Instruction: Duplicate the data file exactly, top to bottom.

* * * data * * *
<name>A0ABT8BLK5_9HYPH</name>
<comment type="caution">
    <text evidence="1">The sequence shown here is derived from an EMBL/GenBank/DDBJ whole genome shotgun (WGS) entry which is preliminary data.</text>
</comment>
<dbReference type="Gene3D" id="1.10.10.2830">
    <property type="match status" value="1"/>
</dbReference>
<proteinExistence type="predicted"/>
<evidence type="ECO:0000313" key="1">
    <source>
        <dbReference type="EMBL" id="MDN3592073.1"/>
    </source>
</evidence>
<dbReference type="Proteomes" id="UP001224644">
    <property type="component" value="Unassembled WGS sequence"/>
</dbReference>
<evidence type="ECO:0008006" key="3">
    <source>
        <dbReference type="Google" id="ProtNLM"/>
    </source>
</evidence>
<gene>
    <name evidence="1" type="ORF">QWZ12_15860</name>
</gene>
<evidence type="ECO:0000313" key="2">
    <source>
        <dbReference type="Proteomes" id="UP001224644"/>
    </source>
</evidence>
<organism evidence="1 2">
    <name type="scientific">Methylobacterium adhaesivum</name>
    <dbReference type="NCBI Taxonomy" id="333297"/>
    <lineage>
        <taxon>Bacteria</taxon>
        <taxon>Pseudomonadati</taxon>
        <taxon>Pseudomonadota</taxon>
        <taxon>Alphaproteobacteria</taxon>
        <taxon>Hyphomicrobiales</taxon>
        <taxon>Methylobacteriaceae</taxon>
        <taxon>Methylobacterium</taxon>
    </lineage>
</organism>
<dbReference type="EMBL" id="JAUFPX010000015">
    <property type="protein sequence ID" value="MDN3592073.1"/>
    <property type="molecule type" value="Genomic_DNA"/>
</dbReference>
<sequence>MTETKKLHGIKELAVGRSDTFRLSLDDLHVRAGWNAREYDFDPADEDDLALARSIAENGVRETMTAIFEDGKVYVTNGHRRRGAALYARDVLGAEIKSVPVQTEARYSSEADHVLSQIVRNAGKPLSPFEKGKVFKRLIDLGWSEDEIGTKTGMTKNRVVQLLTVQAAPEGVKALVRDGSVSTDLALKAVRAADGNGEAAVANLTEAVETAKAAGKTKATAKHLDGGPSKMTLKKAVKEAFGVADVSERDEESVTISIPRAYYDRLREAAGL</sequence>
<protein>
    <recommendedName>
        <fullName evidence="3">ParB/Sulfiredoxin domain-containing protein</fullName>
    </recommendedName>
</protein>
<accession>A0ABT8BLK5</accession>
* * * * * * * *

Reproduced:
<name>A0ABT8BLK5_9HYPH</name>
<comment type="caution">
    <text evidence="1">The sequence shown here is derived from an EMBL/GenBank/DDBJ whole genome shotgun (WGS) entry which is preliminary data.</text>
</comment>
<dbReference type="Gene3D" id="1.10.10.2830">
    <property type="match status" value="1"/>
</dbReference>
<proteinExistence type="predicted"/>
<evidence type="ECO:0000313" key="1">
    <source>
        <dbReference type="EMBL" id="MDN3592073.1"/>
    </source>
</evidence>
<dbReference type="Proteomes" id="UP001224644">
    <property type="component" value="Unassembled WGS sequence"/>
</dbReference>
<evidence type="ECO:0008006" key="3">
    <source>
        <dbReference type="Google" id="ProtNLM"/>
    </source>
</evidence>
<gene>
    <name evidence="1" type="ORF">QWZ12_15860</name>
</gene>
<evidence type="ECO:0000313" key="2">
    <source>
        <dbReference type="Proteomes" id="UP001224644"/>
    </source>
</evidence>
<organism evidence="1 2">
    <name type="scientific">Methylobacterium adhaesivum</name>
    <dbReference type="NCBI Taxonomy" id="333297"/>
    <lineage>
        <taxon>Bacteria</taxon>
        <taxon>Pseudomonadati</taxon>
        <taxon>Pseudomonadota</taxon>
        <taxon>Alphaproteobacteria</taxon>
        <taxon>Hyphomicrobiales</taxon>
        <taxon>Methylobacteriaceae</taxon>
        <taxon>Methylobacterium</taxon>
    </lineage>
</organism>
<dbReference type="EMBL" id="JAUFPX010000015">
    <property type="protein sequence ID" value="MDN3592073.1"/>
    <property type="molecule type" value="Genomic_DNA"/>
</dbReference>
<sequence>MTETKKLHGIKELAVGRSDTFRLSLDDLHVRAGWNAREYDFDPADEDDLALARSIAENGVRETMTAIFEDGKVYVTNGHRRRGAALYARDVLGAEIKSVPVQTEARYSSEADHVLSQIVRNAGKPLSPFEKGKVFKRLIDLGWSEDEIGTKTGMTKNRVVQLLTVQAAPEGVKALVRDGSVSTDLALKAVRAADGNGEAAVANLTEAVETAKAAGKTKATAKHLDGGPSKMTLKKAVKEAFGVADVSERDEESVTISIPRAYYDRLREAAGL</sequence>
<protein>
    <recommendedName>
        <fullName evidence="3">ParB/Sulfiredoxin domain-containing protein</fullName>
    </recommendedName>
</protein>
<accession>A0ABT8BLK5</accession>